Authorities: Generals, censors, government ministers

This hook presents two official posters that aim to persuade citizens to agree with the government’s position regarding the war.

British patriotic and recruitment poster, 1916, depicting the Union Jack.(external link)

British patriotic and recruitment poster, 1916, depicting the Union Jack, national flag of the United Kingdom. Australian War Memorial. (Public domain). bit.ly/1HPr7Sy

New Zealand Government recruiting poster, Auckland War Memorial Museum.(external link)

New Zealand Government recruiting poster, Auckland War Memorial Museum. bit.ly/1HH6ACZ

Context

The official voice of government ministers and generals about the First World War is well documented in newspapers, posters, letters, and speeches. This official voice expresses a clearly understandable set of views about the rationale and consequences of New Zealand’s involvement. The posters above use images and words to persuade New Zealand and British citizens of the merit of the authorities’ views.

The War Regulations Act, passed in New Zealand in 1914, imposed a set of rules and regulations concerning wartime matters. The Act included controlling the way other viewpoints were transmitted by banning or censoring publications “likely to interfere with the recruiting, training, discipline, or administration of HM’s forces in NZ or abroad [or] injurious to the public interest in respect of the present war.” (www.nzhistory.net.nz/war/index-wartime-laws-and-regulations-1914-21(external link)). These regulations meant that the official voices dominated while others were silenced.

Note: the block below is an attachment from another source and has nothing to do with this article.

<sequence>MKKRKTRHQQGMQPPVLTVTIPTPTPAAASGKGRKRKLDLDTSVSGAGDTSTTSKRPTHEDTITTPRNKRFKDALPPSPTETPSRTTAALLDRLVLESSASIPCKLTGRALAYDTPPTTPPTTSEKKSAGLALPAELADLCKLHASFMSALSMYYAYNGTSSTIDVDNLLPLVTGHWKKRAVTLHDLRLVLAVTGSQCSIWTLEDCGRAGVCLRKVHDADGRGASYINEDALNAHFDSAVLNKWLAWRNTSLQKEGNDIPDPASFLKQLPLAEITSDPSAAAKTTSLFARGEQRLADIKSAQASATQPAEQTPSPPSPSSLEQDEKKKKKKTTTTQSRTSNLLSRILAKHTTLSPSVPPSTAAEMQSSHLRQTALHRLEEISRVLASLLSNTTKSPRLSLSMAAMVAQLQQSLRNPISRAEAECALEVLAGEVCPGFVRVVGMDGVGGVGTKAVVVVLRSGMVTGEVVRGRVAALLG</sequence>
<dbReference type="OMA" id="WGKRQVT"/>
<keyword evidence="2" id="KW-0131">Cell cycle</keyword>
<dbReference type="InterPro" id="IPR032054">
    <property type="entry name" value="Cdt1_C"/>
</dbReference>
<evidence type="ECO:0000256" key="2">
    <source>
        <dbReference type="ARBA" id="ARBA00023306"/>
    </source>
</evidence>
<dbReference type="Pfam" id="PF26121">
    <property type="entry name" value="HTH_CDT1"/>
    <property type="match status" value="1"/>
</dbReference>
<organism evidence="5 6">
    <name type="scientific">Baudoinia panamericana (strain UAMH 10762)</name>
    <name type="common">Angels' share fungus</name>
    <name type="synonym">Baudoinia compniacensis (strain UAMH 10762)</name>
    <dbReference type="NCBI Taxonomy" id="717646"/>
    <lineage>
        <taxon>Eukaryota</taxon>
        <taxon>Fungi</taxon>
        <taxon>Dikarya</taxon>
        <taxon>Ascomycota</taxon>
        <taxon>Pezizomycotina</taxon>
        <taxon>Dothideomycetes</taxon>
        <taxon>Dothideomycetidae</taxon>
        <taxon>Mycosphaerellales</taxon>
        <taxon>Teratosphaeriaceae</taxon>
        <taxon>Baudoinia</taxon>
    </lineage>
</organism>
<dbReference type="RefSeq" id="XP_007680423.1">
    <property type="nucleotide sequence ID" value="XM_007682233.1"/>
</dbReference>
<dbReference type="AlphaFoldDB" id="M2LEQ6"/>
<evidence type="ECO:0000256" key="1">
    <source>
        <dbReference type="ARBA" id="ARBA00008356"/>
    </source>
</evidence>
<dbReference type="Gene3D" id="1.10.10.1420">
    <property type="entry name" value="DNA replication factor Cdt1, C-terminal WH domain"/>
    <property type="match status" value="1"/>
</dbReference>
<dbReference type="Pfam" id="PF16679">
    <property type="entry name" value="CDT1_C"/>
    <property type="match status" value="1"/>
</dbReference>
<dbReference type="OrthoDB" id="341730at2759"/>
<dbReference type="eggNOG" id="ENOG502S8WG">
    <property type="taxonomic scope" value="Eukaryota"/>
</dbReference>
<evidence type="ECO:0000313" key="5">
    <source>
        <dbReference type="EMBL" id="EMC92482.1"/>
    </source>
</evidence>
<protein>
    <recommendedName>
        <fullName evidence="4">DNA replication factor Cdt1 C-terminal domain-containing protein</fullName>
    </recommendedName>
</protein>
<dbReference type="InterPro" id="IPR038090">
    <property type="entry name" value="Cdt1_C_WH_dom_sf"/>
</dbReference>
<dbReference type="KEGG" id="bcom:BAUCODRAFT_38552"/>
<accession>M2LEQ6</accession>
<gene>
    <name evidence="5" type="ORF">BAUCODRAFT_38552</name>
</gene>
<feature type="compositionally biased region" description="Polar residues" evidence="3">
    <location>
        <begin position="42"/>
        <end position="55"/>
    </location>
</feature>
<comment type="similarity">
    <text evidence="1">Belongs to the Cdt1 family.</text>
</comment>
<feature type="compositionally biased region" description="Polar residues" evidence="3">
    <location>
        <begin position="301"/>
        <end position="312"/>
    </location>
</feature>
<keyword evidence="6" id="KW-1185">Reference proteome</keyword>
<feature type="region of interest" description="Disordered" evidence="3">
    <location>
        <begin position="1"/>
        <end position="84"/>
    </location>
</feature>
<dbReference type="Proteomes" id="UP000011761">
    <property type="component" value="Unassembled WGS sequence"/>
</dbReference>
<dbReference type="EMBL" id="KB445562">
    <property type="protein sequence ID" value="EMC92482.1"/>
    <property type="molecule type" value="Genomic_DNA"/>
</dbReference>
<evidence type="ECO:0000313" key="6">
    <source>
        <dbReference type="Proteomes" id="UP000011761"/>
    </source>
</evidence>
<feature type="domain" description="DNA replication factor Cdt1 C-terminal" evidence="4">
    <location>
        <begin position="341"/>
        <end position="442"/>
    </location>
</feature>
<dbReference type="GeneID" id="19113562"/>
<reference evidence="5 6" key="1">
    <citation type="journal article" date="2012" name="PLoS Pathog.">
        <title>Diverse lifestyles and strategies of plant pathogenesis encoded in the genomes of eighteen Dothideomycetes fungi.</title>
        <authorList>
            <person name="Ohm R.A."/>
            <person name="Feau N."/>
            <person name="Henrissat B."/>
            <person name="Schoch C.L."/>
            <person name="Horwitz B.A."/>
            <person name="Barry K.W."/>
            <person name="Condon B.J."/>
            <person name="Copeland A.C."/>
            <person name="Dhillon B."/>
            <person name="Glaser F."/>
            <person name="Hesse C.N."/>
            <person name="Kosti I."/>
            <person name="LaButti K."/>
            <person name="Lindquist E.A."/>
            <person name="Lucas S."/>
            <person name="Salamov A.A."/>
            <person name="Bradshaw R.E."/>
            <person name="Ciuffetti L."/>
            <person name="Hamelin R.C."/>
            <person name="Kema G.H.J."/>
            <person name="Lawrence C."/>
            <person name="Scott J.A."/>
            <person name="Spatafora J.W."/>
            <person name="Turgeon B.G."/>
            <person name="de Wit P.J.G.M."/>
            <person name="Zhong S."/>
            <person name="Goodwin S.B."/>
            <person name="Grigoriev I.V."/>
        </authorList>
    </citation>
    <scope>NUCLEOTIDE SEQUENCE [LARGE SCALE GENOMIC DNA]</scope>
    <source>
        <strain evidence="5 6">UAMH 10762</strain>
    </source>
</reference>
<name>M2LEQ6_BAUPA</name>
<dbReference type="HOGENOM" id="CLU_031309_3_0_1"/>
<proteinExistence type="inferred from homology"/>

Possible discussion questions

  • What was the purpose of these posters? What values or perspectives do they show? Do you think the posters express biased or impartial views? Why do you think this?
  • How does the wording chosen for these posters help to communicate the official perspective? How do you think the official perspective (and the wording used to express it) would differ if government posters were published for a current war?
  • How easy might it have been for people to check the accuracy of what the government told them during the First World War? How easy is it today? How can people today do this?
  • How can you know what is true about the First World War? How do you decide which voice is telling the truth?
  • How has technology changed the way truths are told about war?
  • In what ways do the “authorities” try to influence your thoughts, views, beliefs, and actions today?
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